As Glazov candidly points out, when it comes to the Left, Castro could easily be replaced by the likes of Lenin, Stalin, Pol Pot, Pham Van Dong, Mao Tse Tung, Ayatollah Khomeini, Osama Bin Laden, and the newest darling of the Left, the world’s most charming homophobe, Mahmoud Ahmadinejad. These are their heroes, their leftist idols. It doesn’t matter that their heroes represent and encompass all that the Left hates. The Left is easily sold, easily caught up in the imagery and mystique, easy marks for despot trickery whenever one of their intellectuals arrives in the country of their autocratic friend. All a dictator has to do is clean up a town, dress up the townsfolk in totalitarian wear, and threaten the lives of the people if they don’t look happy while the conspicuous visitor is in town. Wow. How many times does that trick have to be done before the Left catches on? Yet you wonder how did Susan Sontag, Mary McCarthy, Walter Duranty, George Bernard Shaw, Sean Penn, Harry Belafonte, Jane Fonda, Ernest Hemingway, Danny Glover, and a host of other western intellectuals or entertainers fall for the same scheme?


What’s worse is their glowing testimonials after their visits. It’s as if these great thinkers or performers go back to high school to write of their first love. I was squeamish and embarrassed reading the passages Glazov used to illustrate and drive his point home. Unless you are stupid, or love struck, how could all the monsters of tyranny possess such sweet and unassuming qualities as reported by the Left?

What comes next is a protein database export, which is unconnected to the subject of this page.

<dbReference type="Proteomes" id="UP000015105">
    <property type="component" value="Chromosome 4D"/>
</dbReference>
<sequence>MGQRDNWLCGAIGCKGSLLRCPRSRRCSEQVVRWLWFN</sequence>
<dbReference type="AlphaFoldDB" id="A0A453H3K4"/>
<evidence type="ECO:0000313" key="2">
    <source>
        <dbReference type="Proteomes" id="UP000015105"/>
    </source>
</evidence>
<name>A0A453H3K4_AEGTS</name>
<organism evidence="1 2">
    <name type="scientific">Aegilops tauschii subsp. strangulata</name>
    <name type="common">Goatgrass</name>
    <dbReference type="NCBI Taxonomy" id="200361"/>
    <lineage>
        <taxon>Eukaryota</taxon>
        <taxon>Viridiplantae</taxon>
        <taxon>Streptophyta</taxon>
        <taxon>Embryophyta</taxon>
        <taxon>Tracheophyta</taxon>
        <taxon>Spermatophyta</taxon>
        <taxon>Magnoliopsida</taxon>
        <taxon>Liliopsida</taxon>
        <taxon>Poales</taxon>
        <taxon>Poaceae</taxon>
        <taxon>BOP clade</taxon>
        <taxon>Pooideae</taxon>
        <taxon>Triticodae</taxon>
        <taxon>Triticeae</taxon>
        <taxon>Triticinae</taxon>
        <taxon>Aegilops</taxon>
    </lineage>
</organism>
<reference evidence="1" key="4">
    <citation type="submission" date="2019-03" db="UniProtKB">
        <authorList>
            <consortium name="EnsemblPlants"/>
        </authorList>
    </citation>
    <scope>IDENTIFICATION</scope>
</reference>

Does anyone still remember the 1981 film, “Reds”, by Warren Beatty? What a perfect example of what Glazov speaks of. Back then, as a student, I wanted to puke over the manufactured sentiment over the flick, a film many of Beatty’s associates were hailing as a masterpiece. In the most overused scene in cinematic history, Jack Reed, the protagonist prepares a meal for the married woman he loves and stole from an American capitalist. In the scene, the water in the pots boils over, smoke billows from the oven, and Reed clumsily trips around the kitchen as the romantic little communist nervously tries to prepare a meal for his girlfriend. Geez Warren. That’s an original and uncontrived scene! Such masterful film making is certainly deserving of an Oscar.